The drawbacks to Geiser's approach stem from the organization of her discussion. Even the order of her chapters gives pause: does it make sense, in a study of literary technique, to privilege the order of events (Corbulo then Galba) over the order of composition (Histories then Annals)? Within each chapter the tight focus on the text at hand discourages relevant comparisons with other Tacitean characters, as well as consideration of Tacitus' larger historical aims. Furthermore, the close and continuous reading approach as here deployed yields frequent detailed paraphrases of Tacitus' narrative that raise the question of what audience Geiser is aiming to reach: readers sufficiently familiar with Tacitus to appreciate Geiser's tightly focused investigation will not profit from summary of the text. The approach also yields too many discussions of passages with minimal relevance for the characterization of Corbulo and Galba.
Even when she steps back from the text to summarize her findings on Corbulo (section 2.3) and Galba (section 3.3), Geiser's conclusions seems disappointingly limited. On Corbulo, she observes that Tacitus' portrait shows "dass Corbulos Qualitäten als Mensch seinen Qualitäten als Feldherr nicht entsprächen" (151). Apropos of Galba, she wants his severitas and old-fashioned moresto be real virtues (271, 280) and argues, tentatively, that they are absent from Galba's obituary because they had received their due in the narrative (282). In both sections her emphasis on Tacitus' moral evaluation of these two men forestalls consideration of his historical analysis. It would have been interesting, for instance, to develop the question--broached briefly in connection with Corbulo's record under Claudius (144)--of whether the flaws so visible in Tacitus' chapters on Corbulo under Nero (flaws that Geiser argues persuasively to be original to Tacitus' characterization of Corbulo, not part of the parallel tradition) are generalizable to problems in the management of the army under the empire. On the characterization of Galba, one might ask whether the distribution of qualities between narrative and obituary conveys Tacitus' analysis of events in 68-69 CE: perhaps he included Galba's "virtues" in the narrative because the man's reputation explained why contemporaries judged him a plausible imperial contender in 68 both before and after Nero's death and omitted them from the obituary because Galba's performance had belied this view. Other worthwhile questions will occur to other readers.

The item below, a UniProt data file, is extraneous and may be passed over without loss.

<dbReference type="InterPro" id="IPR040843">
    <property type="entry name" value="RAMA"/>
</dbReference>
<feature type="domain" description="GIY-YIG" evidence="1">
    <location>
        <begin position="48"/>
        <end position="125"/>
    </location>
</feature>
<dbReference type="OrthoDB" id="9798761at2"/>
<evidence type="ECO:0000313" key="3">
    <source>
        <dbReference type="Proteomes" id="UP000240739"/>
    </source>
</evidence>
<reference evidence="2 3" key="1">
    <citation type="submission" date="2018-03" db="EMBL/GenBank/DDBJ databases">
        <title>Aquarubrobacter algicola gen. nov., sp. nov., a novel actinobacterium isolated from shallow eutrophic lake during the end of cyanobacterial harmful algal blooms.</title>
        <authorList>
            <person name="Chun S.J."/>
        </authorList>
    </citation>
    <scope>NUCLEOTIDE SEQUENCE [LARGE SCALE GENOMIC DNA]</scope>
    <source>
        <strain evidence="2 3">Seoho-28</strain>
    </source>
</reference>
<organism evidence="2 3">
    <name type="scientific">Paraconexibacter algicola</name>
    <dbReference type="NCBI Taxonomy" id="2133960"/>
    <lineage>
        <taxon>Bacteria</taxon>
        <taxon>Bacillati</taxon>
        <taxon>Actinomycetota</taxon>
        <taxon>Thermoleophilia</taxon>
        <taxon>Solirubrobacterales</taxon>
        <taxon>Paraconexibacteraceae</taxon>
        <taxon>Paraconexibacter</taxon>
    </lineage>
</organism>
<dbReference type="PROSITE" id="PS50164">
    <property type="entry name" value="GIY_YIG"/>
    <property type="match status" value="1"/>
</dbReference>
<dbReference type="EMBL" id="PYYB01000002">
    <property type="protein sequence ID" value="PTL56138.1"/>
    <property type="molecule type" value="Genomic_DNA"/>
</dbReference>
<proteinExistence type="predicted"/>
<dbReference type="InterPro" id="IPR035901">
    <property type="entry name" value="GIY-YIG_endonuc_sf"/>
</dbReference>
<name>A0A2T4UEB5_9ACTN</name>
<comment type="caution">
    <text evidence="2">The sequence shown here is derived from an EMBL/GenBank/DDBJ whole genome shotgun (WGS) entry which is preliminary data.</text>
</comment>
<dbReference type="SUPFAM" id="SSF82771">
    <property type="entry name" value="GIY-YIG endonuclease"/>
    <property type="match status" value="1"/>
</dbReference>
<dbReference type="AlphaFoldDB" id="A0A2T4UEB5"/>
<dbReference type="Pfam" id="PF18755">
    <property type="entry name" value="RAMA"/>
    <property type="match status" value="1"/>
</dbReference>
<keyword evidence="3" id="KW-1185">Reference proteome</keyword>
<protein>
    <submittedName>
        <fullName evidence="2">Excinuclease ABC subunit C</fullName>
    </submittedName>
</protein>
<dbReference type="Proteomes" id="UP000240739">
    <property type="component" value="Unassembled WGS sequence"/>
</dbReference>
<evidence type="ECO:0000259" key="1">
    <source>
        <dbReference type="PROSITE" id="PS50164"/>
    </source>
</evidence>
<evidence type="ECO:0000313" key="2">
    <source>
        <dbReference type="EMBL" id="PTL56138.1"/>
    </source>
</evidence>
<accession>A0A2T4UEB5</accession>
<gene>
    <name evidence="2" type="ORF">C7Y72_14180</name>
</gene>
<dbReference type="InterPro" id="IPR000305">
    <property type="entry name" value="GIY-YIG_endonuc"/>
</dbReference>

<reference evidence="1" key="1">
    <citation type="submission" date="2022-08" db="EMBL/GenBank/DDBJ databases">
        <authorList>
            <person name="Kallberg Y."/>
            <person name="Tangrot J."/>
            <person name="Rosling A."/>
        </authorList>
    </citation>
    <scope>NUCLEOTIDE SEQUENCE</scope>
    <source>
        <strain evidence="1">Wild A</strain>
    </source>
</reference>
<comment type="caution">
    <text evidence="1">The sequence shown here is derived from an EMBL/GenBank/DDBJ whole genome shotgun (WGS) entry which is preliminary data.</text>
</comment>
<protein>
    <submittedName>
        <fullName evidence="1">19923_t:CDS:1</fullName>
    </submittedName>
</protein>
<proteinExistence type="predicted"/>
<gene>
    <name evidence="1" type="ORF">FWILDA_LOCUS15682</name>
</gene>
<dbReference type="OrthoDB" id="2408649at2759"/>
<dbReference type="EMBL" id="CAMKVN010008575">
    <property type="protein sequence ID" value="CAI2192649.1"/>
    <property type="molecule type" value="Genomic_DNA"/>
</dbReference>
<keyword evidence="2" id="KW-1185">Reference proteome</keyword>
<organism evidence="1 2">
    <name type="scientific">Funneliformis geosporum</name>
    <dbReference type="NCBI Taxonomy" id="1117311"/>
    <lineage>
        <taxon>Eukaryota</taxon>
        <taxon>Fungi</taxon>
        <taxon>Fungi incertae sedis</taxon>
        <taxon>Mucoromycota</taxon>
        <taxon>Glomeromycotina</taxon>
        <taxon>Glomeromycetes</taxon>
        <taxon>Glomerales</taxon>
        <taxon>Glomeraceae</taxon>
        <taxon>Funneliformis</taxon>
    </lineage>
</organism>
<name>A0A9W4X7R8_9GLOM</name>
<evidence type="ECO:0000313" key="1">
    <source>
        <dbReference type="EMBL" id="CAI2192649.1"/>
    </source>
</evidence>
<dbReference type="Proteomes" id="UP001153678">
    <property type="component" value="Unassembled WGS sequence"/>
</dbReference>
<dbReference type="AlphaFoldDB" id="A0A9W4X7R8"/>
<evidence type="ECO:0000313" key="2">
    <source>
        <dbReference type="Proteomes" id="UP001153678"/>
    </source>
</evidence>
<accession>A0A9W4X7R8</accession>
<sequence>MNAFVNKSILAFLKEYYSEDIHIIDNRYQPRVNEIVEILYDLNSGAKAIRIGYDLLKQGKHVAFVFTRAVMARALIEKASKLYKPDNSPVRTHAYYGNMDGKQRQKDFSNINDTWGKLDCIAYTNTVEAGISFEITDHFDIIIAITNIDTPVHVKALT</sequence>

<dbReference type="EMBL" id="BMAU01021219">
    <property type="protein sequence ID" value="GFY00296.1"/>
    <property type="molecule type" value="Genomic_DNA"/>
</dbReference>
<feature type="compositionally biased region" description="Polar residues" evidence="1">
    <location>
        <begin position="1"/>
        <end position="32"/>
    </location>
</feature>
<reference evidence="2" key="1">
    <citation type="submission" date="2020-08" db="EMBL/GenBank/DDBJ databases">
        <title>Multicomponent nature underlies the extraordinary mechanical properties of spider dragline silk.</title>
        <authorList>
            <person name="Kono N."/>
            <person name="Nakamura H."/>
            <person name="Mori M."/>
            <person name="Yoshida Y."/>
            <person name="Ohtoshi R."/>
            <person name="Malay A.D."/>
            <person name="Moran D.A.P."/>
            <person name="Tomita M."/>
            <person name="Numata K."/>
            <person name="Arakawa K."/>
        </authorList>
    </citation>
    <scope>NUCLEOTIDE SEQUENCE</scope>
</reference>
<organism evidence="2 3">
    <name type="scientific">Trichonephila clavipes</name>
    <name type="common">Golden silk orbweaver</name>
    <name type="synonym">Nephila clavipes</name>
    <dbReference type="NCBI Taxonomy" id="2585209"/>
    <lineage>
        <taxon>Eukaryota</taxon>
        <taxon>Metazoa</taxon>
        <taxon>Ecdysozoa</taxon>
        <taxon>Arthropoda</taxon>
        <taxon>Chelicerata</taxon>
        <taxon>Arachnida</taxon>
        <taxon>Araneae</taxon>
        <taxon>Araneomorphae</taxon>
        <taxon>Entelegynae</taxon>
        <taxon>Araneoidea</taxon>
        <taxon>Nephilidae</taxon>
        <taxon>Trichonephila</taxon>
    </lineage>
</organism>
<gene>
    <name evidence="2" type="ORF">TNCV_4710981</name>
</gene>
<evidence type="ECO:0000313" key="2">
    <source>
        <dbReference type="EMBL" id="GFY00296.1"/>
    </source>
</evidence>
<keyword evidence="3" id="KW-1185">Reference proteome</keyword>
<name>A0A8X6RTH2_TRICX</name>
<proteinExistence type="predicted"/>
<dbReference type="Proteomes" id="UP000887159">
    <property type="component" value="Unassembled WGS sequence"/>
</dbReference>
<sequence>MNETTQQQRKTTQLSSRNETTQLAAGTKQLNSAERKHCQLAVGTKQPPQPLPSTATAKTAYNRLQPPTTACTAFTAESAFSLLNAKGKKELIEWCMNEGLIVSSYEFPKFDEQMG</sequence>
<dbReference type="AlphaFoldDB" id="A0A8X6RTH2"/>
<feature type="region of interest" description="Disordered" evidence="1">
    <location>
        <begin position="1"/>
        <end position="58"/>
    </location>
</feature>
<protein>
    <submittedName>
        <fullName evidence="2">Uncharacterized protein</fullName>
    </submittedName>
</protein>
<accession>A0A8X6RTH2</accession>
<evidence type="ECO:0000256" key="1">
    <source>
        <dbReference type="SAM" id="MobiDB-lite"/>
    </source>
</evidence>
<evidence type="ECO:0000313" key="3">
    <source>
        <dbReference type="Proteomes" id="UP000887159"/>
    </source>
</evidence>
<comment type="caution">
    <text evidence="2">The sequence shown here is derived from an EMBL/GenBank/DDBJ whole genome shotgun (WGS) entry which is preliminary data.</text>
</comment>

A word needs to be said about Geiser's attempt to distinguish two different types of reader for these character portraits. The analytical reader, it seems, is much like Geiser herself, keeping track of positive and negative traits and the variously authoritative supports for each: some traits are affirmed by the author, others are shown in action, other are asserted by rivals or the crowd, still others manifest themselves in the mind of the character himself. For the superficial reader, however, she asserts as a principle "semper aliquid haeret" (286). The problem is in identifying the aliquid. For Geiser, the superficial reader ends up with an overwhelmingly positive view of Corbulo (whose flaws don't seem to stick) and an overwhelmingly negative view of Galba (whose virtues, be they real or reputed, are similarly slippery). From time to time she sketches the "picture" that this reader has of Corbulo or Galba, without ever articulating how she decided what to include and what to omit. One's misgivings come to a head when it turns out that the superficial reader's view of Galba is essentially the same as Syme's (quoted 275: "clear and condemnatory").
Characterization in Tacitus is a subject of perennial interest, and the scholar in pursuit of examples of his art will find them in Geiser's book. But it might be faster to read Tacitus.